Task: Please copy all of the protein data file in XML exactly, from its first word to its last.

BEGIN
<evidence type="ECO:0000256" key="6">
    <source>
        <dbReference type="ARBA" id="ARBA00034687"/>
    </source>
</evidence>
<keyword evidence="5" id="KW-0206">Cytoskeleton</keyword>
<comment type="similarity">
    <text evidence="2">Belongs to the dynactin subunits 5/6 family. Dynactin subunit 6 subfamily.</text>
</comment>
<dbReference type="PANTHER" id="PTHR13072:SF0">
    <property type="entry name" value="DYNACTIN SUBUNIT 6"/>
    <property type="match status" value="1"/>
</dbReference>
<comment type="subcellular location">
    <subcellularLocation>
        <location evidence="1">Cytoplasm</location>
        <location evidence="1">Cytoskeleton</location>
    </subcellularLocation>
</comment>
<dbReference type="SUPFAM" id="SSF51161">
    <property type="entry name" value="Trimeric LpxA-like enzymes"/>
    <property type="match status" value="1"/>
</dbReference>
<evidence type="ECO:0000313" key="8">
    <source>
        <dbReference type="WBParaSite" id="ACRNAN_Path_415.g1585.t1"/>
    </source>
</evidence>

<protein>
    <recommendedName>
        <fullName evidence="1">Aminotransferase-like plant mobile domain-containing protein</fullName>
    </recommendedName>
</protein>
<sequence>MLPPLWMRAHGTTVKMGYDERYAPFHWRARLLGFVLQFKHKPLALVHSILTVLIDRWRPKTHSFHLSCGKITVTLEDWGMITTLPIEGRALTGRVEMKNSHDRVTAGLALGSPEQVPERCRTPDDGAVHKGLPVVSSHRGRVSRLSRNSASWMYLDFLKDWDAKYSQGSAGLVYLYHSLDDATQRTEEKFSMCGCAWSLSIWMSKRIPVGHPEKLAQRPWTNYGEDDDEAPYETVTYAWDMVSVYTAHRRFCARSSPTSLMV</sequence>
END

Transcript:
<evidence type="ECO:0000256" key="6">
    <source>
        <dbReference type="ARBA" id="ARBA00034687"/>
    </source>
</evidence>
<keyword evidence="5" id="KW-0206">Cytoskeleton</keyword>
<comment type="similarity">
    <text evidence="2">Belongs to the dynactin subunits 5/6 family. Dynactin subunit 6 subfamily.</text>
</comment>
<dbReference type="PANTHER" id="PTHR13072:SF0">
    <property type="entry name" value="DYNACTIN SUBUNIT 6"/>
    <property type="match status" value="1"/>
</dbReference>
<comment type="subcellular location">
    <subcellularLocation>
        <location evidence="1">Cytoplasm</location>
        <location evidence="1">Cytoskeleton</location>
    </subcellularLocation>
</comment>
<dbReference type="SUPFAM" id="SSF51161">
    <property type="entry name" value="Trimeric LpxA-like enzymes"/>
    <property type="match status" value="1"/>
</dbReference>
<evidence type="ECO:0000313" key="8">
    <source>
        <dbReference type="WBParaSite" id="ACRNAN_Path_415.g1585.t1"/>
    </source>
</evidence>

<protein>
    <recommendedName>
        <fullName evidence="1">Aminotransferase-like plant mobile domain-containing protein</fullName>
    </recommendedName>
</protein>
<sequence>MLPPLWMRAHGTTVKMGYDERYAPFHWRARLLGFVLQFKHKPLALVHSILTVLIDRWRPKTHSFHLSCGKITVTLEDWGMITTLPIEGRALTGRVEMKNSHDRVTAGLALGSPEQVPERCRTPDDGAVHKGLPVVSSHRGRVSRLSRNSASWMYLDFLKDWDAKYSQGSAGLVYLYHSLDDATQRTEEKFSMCGCAWSLSIWMSKRIPVGHPEKLAQRPWTNYGEDDDEAPYETVTYAWDMVSVYTAHRRFCARSSPTSLMV</sequence>